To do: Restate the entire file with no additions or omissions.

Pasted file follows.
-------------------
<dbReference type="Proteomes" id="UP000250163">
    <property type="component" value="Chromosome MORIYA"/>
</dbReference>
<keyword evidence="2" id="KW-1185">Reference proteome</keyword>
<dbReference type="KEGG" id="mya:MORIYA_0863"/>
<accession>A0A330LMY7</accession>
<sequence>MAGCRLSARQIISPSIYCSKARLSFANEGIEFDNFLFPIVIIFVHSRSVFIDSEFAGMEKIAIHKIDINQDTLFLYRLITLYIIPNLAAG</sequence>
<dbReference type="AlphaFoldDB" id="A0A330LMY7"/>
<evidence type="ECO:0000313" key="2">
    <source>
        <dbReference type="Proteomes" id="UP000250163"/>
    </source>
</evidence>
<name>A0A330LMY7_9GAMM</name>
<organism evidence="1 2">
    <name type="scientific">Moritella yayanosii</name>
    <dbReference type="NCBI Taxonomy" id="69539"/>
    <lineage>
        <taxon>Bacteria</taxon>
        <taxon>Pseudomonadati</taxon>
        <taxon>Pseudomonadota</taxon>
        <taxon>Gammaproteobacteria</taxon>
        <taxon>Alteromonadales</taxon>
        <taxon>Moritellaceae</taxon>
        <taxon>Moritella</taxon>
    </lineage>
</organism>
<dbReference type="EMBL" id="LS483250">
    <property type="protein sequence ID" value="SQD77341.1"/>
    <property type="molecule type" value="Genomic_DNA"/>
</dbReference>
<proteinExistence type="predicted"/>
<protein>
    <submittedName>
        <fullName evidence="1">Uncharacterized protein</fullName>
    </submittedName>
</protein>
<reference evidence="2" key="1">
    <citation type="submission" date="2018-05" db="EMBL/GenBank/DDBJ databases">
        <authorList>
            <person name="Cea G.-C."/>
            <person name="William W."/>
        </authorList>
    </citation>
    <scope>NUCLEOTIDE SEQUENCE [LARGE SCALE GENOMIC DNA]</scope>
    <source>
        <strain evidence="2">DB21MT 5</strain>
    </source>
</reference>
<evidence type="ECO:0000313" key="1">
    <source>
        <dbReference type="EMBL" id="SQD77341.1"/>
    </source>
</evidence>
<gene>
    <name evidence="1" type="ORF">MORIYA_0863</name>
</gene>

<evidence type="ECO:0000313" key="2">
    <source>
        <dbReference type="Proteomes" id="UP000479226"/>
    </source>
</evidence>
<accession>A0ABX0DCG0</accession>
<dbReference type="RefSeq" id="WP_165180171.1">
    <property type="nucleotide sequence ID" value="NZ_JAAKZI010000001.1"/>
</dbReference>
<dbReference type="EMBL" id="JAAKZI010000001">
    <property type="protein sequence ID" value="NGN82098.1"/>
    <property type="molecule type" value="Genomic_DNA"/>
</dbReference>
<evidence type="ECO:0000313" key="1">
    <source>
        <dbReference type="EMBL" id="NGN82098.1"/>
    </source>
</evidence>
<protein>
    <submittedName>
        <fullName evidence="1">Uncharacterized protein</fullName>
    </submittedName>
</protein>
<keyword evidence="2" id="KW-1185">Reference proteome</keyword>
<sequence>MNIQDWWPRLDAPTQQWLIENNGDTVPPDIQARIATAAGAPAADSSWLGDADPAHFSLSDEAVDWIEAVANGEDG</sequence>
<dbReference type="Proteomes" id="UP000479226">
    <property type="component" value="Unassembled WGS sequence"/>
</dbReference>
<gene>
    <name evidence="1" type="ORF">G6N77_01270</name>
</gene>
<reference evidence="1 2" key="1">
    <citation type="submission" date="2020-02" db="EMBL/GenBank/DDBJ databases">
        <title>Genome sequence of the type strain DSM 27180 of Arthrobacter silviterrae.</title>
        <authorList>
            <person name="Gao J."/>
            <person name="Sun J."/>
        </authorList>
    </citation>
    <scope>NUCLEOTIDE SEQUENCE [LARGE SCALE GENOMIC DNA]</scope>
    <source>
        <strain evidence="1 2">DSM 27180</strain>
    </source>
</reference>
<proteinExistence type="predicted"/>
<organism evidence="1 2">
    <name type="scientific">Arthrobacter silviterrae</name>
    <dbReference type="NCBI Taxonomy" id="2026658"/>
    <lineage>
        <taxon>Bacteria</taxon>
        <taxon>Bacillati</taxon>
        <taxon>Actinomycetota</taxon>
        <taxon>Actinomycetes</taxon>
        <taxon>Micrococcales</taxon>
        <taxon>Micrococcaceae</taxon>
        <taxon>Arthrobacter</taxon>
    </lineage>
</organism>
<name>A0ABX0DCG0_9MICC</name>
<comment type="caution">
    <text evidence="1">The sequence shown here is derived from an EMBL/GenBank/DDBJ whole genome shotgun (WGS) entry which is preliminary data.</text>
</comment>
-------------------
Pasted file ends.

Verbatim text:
<dbReference type="Proteomes" id="UP000250163">
    <property type="component" value="Chromosome MORIYA"/>
</dbReference>
<keyword evidence="2" id="KW-1185">Reference proteome</keyword>
<dbReference type="KEGG" id="mya:MORIYA_0863"/>
<accession>A0A330LMY7</accession>
<sequence>MAGCRLSARQIISPSIYCSKARLSFANEGIEFDNFLFPIVIIFVHSRSVFIDSEFAGMEKIAIHKIDINQDTLFLYRLITLYIIPNLAAG</sequence>
<dbReference type="AlphaFoldDB" id="A0A330LMY7"/>
<evidence type="ECO:0000313" key="2">
    <source>
        <dbReference type="Proteomes" id="UP000250163"/>
    </source>
</evidence>
<name>A0A330LMY7_9GAMM</name>
<organism evidence="1 2">
    <name type="scientific">Moritella yayanosii</name>
    <dbReference type="NCBI Taxonomy" id="69539"/>
    <lineage>
        <taxon>Bacteria</taxon>
        <taxon>Pseudomonadati</taxon>
        <taxon>Pseudomonadota</taxon>
        <taxon>Gammaproteobacteria</taxon>
        <taxon>Alteromonadales</taxon>
        <taxon>Moritellaceae</taxon>
        <taxon>Moritella</taxon>
    </lineage>
</organism>
<dbReference type="EMBL" id="LS483250">
    <property type="protein sequence ID" value="SQD77341.1"/>
    <property type="molecule type" value="Genomic_DNA"/>
</dbReference>
<proteinExistence type="predicted"/>
<protein>
    <submittedName>
        <fullName evidence="1">Uncharacterized protein</fullName>
    </submittedName>
</protein>
<reference evidence="2" key="1">
    <citation type="submission" date="2018-05" db="EMBL/GenBank/DDBJ databases">
        <authorList>
            <person name="Cea G.-C."/>
            <person name="William W."/>
        </authorList>
    </citation>
    <scope>NUCLEOTIDE SEQUENCE [LARGE SCALE GENOMIC DNA]</scope>
    <source>
        <strain evidence="2">DB21MT 5</strain>
    </source>
</reference>
<evidence type="ECO:0000313" key="1">
    <source>
        <dbReference type="EMBL" id="SQD77341.1"/>
    </source>
</evidence>
<gene>
    <name evidence="1" type="ORF">MORIYA_0863</name>
</gene>

<evidence type="ECO:0000313" key="2">
    <source>
        <dbReference type="Proteomes" id="UP000479226"/>
    </source>
</evidence>
<accession>A0ABX0DCG0</accession>
<dbReference type="RefSeq" id="WP_165180171.1">
    <property type="nucleotide sequence ID" value="NZ_JAAKZI010000001.1"/>
</dbReference>
<dbReference type="EMBL" id="JAAKZI010000001">
    <property type="protein sequence ID" value="NGN82098.1"/>
    <property type="molecule type" value="Genomic_DNA"/>
</dbReference>
<evidence type="ECO:0000313" key="1">
    <source>
        <dbReference type="EMBL" id="NGN82098.1"/>
    </source>
</evidence>
<protein>
    <submittedName>
        <fullName evidence="1">Uncharacterized protein</fullName>
    </submittedName>
</protein>
<keyword evidence="2" id="KW-1185">Reference proteome</keyword>
<sequence>MNIQDWWPRLDAPTQQWLIENNGDTVPPDIQARIATAAGAPAADSSWLGDADPAHFSLSDEAVDWIEAVANGEDG</sequence>
<dbReference type="Proteomes" id="UP000479226">
    <property type="component" value="Unassembled WGS sequence"/>
</dbReference>
<gene>
    <name evidence="1" type="ORF">G6N77_01270</name>
</gene>
<reference evidence="1 2" key="1">
    <citation type="submission" date="2020-02" db="EMBL/GenBank/DDBJ databases">
        <title>Genome sequence of the type strain DSM 27180 of Arthrobacter silviterrae.</title>
        <authorList>
            <person name="Gao J."/>
            <person name="Sun J."/>
        </authorList>
    </citation>
    <scope>NUCLEOTIDE SEQUENCE [LARGE SCALE GENOMIC DNA]</scope>
    <source>
        <strain evidence="1 2">DSM 27180</strain>
    </source>
</reference>
<proteinExistence type="predicted"/>
<organism evidence="1 2">
    <name type="scientific">Arthrobacter silviterrae</name>
    <dbReference type="NCBI Taxonomy" id="2026658"/>
    <lineage>
        <taxon>Bacteria</taxon>
        <taxon>Bacillati</taxon>
        <taxon>Actinomycetota</taxon>
        <taxon>Actinomycetes</taxon>
        <taxon>Micrococcales</taxon>
        <taxon>Micrococcaceae</taxon>
        <taxon>Arthrobacter</taxon>
    </lineage>
</organism>
<name>A0ABX0DCG0_9MICC</name>
<comment type="caution">
    <text evidence="1">The sequence shown here is derived from an EMBL/GenBank/DDBJ whole genome shotgun (WGS) entry which is preliminary data.</text>
</comment>